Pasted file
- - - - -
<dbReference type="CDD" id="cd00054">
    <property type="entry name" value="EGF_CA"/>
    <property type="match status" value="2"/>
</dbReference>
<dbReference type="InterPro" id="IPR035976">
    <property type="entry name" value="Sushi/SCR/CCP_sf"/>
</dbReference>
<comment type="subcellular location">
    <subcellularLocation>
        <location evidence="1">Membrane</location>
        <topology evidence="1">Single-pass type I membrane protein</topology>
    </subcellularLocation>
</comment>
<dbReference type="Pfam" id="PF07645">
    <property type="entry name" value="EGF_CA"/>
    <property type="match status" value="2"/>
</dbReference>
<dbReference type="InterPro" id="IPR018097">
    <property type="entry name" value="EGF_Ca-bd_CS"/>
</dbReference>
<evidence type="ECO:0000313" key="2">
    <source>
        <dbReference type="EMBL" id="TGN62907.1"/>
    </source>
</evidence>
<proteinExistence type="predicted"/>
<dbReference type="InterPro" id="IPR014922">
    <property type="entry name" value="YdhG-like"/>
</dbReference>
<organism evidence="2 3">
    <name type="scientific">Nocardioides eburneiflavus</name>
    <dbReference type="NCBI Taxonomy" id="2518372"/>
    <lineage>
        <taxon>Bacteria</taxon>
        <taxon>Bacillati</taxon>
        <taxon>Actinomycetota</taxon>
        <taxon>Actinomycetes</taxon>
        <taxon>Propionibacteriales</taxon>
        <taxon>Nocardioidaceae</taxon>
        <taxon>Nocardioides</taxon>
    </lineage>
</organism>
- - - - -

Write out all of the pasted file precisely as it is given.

<dbReference type="CDD" id="cd00054">
    <property type="entry name" value="EGF_CA"/>
    <property type="match status" value="2"/>
</dbReference>
<dbReference type="InterPro" id="IPR035976">
    <property type="entry name" value="Sushi/SCR/CCP_sf"/>
</dbReference>
<comment type="subcellular location">
    <subcellularLocation>
        <location evidence="1">Membrane</location>
        <topology evidence="1">Single-pass type I membrane protein</topology>
    </subcellularLocation>
</comment>
<dbReference type="Pfam" id="PF07645">
    <property type="entry name" value="EGF_CA"/>
    <property type="match status" value="2"/>
</dbReference>
<dbReference type="InterPro" id="IPR018097">
    <property type="entry name" value="EGF_Ca-bd_CS"/>
</dbReference>
<evidence type="ECO:0000313" key="2">
    <source>
        <dbReference type="EMBL" id="TGN62907.1"/>
    </source>
</evidence>
<proteinExistence type="predicted"/>
<dbReference type="InterPro" id="IPR014922">
    <property type="entry name" value="YdhG-like"/>
</dbReference>
<organism evidence="2 3">
    <name type="scientific">Nocardioides eburneiflavus</name>
    <dbReference type="NCBI Taxonomy" id="2518372"/>
    <lineage>
        <taxon>Bacteria</taxon>
        <taxon>Bacillati</taxon>
        <taxon>Actinomycetota</taxon>
        <taxon>Actinomycetes</taxon>
        <taxon>Propionibacteriales</taxon>
        <taxon>Nocardioidaceae</taxon>
        <taxon>Nocardioides</taxon>
    </lineage>
</organism>